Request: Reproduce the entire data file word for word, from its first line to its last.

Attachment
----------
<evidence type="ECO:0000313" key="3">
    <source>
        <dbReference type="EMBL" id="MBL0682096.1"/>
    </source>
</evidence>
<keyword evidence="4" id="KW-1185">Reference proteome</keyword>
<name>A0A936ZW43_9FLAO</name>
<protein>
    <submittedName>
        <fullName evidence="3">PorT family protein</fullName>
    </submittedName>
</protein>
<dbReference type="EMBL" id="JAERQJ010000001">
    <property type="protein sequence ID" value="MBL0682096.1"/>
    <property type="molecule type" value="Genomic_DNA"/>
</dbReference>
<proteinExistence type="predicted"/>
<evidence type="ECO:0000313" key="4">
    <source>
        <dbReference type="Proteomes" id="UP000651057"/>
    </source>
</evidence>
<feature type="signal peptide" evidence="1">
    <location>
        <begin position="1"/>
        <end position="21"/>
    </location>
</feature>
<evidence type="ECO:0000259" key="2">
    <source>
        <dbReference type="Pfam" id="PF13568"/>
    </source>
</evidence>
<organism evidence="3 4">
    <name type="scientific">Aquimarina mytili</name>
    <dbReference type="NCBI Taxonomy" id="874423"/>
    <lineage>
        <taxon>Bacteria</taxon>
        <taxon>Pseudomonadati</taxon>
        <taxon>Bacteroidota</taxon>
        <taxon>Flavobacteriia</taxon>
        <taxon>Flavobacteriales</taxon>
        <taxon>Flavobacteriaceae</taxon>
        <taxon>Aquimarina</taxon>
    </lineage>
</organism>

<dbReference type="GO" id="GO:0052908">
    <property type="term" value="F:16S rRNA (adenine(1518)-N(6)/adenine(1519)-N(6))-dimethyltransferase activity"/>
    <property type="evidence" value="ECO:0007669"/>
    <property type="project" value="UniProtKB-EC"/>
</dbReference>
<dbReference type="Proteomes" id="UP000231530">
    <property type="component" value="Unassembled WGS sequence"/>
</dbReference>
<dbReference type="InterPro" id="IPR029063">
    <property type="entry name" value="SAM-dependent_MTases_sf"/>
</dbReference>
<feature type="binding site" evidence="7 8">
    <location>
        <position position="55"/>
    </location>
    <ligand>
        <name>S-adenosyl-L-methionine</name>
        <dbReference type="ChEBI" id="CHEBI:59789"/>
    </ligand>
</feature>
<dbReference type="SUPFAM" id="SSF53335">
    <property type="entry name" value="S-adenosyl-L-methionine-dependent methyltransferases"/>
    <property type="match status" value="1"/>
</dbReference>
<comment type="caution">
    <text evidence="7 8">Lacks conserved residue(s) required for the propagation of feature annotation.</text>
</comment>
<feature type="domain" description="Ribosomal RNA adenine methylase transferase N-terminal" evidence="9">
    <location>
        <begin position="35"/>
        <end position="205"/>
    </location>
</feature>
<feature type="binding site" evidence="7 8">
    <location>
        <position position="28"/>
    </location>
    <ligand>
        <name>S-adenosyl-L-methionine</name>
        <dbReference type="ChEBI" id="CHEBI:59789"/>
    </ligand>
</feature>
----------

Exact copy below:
<evidence type="ECO:0000313" key="3">
    <source>
        <dbReference type="EMBL" id="MBL0682096.1"/>
    </source>
</evidence>
<keyword evidence="4" id="KW-1185">Reference proteome</keyword>
<name>A0A936ZW43_9FLAO</name>
<protein>
    <submittedName>
        <fullName evidence="3">PorT family protein</fullName>
    </submittedName>
</protein>
<dbReference type="EMBL" id="JAERQJ010000001">
    <property type="protein sequence ID" value="MBL0682096.1"/>
    <property type="molecule type" value="Genomic_DNA"/>
</dbReference>
<proteinExistence type="predicted"/>
<evidence type="ECO:0000313" key="4">
    <source>
        <dbReference type="Proteomes" id="UP000651057"/>
    </source>
</evidence>
<feature type="signal peptide" evidence="1">
    <location>
        <begin position="1"/>
        <end position="21"/>
    </location>
</feature>
<evidence type="ECO:0000259" key="2">
    <source>
        <dbReference type="Pfam" id="PF13568"/>
    </source>
</evidence>
<organism evidence="3 4">
    <name type="scientific">Aquimarina mytili</name>
    <dbReference type="NCBI Taxonomy" id="874423"/>
    <lineage>
        <taxon>Bacteria</taxon>
        <taxon>Pseudomonadati</taxon>
        <taxon>Bacteroidota</taxon>
        <taxon>Flavobacteriia</taxon>
        <taxon>Flavobacteriales</taxon>
        <taxon>Flavobacteriaceae</taxon>
        <taxon>Aquimarina</taxon>
    </lineage>
</organism>

<dbReference type="GO" id="GO:0052908">
    <property type="term" value="F:16S rRNA (adenine(1518)-N(6)/adenine(1519)-N(6))-dimethyltransferase activity"/>
    <property type="evidence" value="ECO:0007669"/>
    <property type="project" value="UniProtKB-EC"/>
</dbReference>
<dbReference type="Proteomes" id="UP000231530">
    <property type="component" value="Unassembled WGS sequence"/>
</dbReference>
<dbReference type="InterPro" id="IPR029063">
    <property type="entry name" value="SAM-dependent_MTases_sf"/>
</dbReference>
<feature type="binding site" evidence="7 8">
    <location>
        <position position="55"/>
    </location>
    <ligand>
        <name>S-adenosyl-L-methionine</name>
        <dbReference type="ChEBI" id="CHEBI:59789"/>
    </ligand>
</feature>
<dbReference type="SUPFAM" id="SSF53335">
    <property type="entry name" value="S-adenosyl-L-methionine-dependent methyltransferases"/>
    <property type="match status" value="1"/>
</dbReference>
<comment type="caution">
    <text evidence="7 8">Lacks conserved residue(s) required for the propagation of feature annotation.</text>
</comment>
<feature type="domain" description="Ribosomal RNA adenine methylase transferase N-terminal" evidence="9">
    <location>
        <begin position="35"/>
        <end position="205"/>
    </location>
</feature>
<feature type="binding site" evidence="7 8">
    <location>
        <position position="28"/>
    </location>
    <ligand>
        <name>S-adenosyl-L-methionine</name>
        <dbReference type="ChEBI" id="CHEBI:59789"/>
    </ligand>
</feature>